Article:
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Information Security Hampered by Culture of Complacency - and Misunderstanding


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While few organizations are cutting back on data security spending, there is great uncertainty as to the depth of organizational support.

A new survey of database administrators and managers reveals that a pervasive culture of complacency hampers information security efforts, and as a result of lax practices and oversight, sensitive data is being left vulnerable to tampering and theft. While tools and technologies provide multiple layers of data security both inside and outside the firewall, organizations appear to lack the awareness and will to make security stick.

The study, "Data in the Dark: Organizational Disconnect Hampers Information Security," was conducted by Unisphere Research among 761 members of PASS, the Professional Association for SQL Server, in September 2010. The survey was fielded in partnership with Application Security, Inc.

The survey found that while few organizations are cutting back on data security spending, there is great uncertainty as to the depth of organizational support. Four out of 10 database managers and professionals - the group most likely to be charged with data security - are largely unaware of the scope of budget support, suggesting a critical disconnect between corporate management and technology teams about data security priorities. Interestingly, a similar survey conducted by Unisphere Research among Oracle database managers and professionals found the same levels of disconnect across the board, indicating that the major issues hampering information security come from management culture, not from underlying technology solutions.

More than half of respondents to the PASS survey say their information security efforts are held back by budget constraints. Four out of 10 add that there is a lack of understanding within their enterprises about the nature of data security threats.

In fact, while one in five respondents fear that their organizations will experience a major data breach over the coming months, few are aware of the potential costs to their organizations. Among those respondents that are aware of where data security breaches have occurred, they cite a pattern of inside abuse and errors.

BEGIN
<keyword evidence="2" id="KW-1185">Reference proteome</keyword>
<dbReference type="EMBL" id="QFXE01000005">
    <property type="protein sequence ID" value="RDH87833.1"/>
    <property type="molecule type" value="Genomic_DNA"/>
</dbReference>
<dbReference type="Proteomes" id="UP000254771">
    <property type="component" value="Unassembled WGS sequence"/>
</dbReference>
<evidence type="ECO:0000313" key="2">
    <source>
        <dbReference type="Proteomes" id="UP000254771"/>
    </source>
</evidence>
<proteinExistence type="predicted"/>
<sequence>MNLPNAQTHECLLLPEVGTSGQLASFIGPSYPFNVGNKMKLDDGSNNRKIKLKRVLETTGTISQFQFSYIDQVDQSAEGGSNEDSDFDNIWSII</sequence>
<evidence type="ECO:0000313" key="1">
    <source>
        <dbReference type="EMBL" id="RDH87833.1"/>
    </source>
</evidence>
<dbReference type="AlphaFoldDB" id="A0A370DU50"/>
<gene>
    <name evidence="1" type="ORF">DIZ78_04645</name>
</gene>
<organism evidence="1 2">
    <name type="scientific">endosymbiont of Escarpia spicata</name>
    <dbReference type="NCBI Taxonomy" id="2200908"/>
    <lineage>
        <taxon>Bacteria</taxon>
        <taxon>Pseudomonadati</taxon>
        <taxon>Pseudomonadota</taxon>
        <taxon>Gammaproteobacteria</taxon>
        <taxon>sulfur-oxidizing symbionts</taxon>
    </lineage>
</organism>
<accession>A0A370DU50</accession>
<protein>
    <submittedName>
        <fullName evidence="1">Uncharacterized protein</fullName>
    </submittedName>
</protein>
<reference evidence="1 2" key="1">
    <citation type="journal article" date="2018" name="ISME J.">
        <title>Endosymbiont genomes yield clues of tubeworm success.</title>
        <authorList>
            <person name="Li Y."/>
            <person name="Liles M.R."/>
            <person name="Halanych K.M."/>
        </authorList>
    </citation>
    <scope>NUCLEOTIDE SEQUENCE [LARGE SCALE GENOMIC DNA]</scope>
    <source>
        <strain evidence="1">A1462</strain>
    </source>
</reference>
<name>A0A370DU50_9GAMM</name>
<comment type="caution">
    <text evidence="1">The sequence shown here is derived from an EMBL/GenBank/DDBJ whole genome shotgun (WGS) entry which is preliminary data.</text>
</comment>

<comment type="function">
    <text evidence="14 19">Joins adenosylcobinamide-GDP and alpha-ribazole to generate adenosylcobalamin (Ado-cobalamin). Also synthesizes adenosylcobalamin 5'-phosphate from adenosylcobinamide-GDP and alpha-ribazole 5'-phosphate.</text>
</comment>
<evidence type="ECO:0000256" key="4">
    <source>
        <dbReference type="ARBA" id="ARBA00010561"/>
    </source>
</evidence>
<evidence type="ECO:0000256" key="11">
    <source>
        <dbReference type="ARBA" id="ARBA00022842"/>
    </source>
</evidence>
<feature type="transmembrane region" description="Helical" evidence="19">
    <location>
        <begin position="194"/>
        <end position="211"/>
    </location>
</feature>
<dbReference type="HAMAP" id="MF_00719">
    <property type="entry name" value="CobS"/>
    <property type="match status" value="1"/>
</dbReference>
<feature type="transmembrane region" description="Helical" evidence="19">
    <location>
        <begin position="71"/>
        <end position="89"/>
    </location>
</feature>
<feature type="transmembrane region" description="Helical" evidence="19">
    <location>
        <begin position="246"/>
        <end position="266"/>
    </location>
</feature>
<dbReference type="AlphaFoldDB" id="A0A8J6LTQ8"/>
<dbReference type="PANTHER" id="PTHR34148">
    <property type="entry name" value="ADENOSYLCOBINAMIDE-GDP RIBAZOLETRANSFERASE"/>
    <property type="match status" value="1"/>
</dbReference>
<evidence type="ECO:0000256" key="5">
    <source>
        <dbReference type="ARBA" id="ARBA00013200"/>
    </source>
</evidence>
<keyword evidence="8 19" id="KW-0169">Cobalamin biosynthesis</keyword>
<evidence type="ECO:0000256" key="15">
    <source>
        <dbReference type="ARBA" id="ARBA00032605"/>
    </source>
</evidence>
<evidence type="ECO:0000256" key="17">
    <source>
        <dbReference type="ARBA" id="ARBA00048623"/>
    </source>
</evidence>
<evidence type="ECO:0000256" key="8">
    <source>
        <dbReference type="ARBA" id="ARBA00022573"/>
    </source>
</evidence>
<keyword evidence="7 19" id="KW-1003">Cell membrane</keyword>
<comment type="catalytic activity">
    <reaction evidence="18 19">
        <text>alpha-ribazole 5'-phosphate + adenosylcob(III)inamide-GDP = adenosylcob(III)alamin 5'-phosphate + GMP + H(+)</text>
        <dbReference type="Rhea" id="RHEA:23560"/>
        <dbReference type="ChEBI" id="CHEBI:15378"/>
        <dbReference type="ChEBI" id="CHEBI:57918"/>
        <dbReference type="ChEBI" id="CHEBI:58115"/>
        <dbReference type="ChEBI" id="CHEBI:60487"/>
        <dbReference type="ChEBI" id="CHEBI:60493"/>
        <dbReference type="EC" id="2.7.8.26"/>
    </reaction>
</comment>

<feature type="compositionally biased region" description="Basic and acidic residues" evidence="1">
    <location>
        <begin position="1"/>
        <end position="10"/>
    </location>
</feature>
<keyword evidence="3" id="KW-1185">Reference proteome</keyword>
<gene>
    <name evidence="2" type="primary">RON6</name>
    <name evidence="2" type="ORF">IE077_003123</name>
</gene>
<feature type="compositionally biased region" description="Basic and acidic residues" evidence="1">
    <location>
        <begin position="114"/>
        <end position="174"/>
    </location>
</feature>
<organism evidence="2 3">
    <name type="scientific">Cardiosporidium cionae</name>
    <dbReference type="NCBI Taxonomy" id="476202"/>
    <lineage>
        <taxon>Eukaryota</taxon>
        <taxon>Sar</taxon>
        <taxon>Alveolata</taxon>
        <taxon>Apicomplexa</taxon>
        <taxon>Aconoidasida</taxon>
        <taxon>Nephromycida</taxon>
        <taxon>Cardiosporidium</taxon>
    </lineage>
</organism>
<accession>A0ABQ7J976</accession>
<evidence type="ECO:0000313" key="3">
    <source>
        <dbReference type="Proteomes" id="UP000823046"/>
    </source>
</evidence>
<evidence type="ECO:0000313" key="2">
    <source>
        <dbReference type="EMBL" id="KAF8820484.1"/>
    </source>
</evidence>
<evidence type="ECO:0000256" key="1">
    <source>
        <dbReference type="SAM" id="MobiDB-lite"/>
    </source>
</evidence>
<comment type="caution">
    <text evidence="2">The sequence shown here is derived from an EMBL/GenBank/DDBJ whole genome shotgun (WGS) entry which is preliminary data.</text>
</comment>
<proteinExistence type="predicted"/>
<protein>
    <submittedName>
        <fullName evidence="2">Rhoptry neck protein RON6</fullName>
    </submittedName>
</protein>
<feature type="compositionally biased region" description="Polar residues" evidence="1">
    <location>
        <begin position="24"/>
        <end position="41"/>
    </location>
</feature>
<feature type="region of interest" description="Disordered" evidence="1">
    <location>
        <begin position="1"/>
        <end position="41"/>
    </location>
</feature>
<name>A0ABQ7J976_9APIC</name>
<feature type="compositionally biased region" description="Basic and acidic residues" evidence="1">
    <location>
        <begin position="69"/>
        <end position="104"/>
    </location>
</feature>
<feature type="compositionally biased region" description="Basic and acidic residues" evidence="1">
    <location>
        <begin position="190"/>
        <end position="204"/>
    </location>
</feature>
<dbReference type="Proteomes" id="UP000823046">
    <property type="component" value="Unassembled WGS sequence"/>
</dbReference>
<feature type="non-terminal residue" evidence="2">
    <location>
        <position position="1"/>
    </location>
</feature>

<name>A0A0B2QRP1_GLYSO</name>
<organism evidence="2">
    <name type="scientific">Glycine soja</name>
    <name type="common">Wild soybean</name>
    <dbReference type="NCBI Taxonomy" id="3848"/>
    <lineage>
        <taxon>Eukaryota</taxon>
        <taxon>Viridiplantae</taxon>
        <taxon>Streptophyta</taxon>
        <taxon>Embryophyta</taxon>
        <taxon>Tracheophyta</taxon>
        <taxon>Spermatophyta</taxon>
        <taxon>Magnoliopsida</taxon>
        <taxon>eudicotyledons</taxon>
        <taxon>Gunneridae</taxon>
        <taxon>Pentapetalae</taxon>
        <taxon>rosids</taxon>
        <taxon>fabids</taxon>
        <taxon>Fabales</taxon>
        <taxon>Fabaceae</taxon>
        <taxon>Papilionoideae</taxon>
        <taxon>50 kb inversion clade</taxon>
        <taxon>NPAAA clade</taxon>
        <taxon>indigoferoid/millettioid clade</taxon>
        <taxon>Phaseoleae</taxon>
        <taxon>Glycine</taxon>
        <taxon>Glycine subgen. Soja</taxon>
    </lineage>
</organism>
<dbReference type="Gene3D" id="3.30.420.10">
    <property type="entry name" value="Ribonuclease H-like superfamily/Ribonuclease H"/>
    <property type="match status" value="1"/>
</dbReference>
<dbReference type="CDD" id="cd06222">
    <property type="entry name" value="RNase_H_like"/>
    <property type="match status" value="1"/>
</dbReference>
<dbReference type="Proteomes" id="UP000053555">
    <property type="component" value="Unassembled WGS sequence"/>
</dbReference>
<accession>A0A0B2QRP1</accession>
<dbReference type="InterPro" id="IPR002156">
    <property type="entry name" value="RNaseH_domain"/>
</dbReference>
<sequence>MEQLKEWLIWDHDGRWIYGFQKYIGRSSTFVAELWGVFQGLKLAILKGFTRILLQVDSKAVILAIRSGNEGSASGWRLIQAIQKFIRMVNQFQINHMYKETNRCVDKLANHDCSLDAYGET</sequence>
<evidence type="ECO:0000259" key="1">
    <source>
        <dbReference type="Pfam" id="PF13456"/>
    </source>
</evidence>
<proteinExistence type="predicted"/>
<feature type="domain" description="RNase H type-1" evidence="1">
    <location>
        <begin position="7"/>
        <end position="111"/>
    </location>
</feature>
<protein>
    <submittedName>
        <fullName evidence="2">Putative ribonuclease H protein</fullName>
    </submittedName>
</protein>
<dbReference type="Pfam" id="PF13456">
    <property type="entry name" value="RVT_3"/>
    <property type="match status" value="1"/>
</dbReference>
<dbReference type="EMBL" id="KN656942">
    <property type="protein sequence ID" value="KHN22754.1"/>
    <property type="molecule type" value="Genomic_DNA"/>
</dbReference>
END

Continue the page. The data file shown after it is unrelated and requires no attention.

Inside abuse and errors are areas of great vulnerability, the survey reveals. Two-thirds of respondents say simple human errors-such as a bad script implemented by a DBA or a data-entry error -are their greatest data security concern. Unintentional breaches or mistakes is one concern; intentional breaches by insiders is another. The second-leading concern cited by respondents is abuse, cited by close to half. The potential for inside abuse may range from privileged users such as DBAs or developers, as well as super-users. Outside contractors who handle sensitive data may also compromise information security. Many of the well-documented cases of data loss or theft seen in the media result from careless or abusive practices by third-party vendors. In fact, fear of external hackers ranks fifth on the list of information security concerns.

While there is a considerable amount of personally identifiable information present at respondents' sites, many respondents report there are few controls to protect the data. More than half of respondents report that they make "old" or outdated production data available to others, including those involved in staging, development, and backup. However, the risk is that some personally identifiable information may never become outdated. Intensifying the problem is the fact that more than four out of 10 respondents say they make live production data available to other functional areas.

In many instances, multiple copies of this data-including live production data - is frequently sent offsite. Copies of production data are sent to third-party backup or mirror sites, or to development shops.

In addition, respondents report there is not enough being done to track and monitor what is being done with the data being managed across enterprises. This has far-reaching business implications, since a majority of respondents say their organizations are affected by government and state mandates that require more judicious data management practices. However, a significant portion of respondents report that they don't have or aren't aware if security audits are in place to meet more rigorous standards.

In fact, the survey also finds there is little monitoring for security issues going on, and few respondents report they are adopting security patches as they become available. Adding to the challenge, a number of respondents report that organizational support is not always forthcoming. As one survey participant observed, echoing the tone of the survey findings, "I seem to be more concerned about security than my management."      

 


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